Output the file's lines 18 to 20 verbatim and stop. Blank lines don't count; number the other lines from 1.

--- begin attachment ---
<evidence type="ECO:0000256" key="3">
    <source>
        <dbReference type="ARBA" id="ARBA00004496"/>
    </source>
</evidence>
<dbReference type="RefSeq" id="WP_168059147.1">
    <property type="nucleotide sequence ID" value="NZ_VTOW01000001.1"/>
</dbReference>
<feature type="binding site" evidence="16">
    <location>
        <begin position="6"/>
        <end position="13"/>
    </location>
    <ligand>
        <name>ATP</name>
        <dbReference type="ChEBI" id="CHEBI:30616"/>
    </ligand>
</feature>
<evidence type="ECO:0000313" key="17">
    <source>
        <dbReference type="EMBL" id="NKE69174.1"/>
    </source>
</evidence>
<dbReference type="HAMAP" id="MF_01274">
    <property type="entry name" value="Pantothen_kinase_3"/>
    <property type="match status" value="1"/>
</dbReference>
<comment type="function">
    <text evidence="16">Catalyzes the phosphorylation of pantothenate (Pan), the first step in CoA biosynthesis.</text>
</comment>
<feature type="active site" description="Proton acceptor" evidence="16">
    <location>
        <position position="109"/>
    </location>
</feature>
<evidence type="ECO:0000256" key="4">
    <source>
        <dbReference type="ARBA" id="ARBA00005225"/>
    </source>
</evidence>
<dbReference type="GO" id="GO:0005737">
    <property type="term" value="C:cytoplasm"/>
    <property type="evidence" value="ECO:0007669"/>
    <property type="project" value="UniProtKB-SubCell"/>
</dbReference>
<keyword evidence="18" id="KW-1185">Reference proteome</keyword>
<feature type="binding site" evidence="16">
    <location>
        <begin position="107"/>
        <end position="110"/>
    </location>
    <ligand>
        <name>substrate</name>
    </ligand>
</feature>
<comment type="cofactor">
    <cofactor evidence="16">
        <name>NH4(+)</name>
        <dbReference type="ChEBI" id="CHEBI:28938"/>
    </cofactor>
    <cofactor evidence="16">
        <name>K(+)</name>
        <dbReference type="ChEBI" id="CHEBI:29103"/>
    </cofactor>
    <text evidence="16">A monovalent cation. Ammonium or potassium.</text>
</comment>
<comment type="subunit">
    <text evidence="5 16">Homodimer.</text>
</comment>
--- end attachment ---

</feature>
<evidence type="ECO:0000313" key="17">
    <source>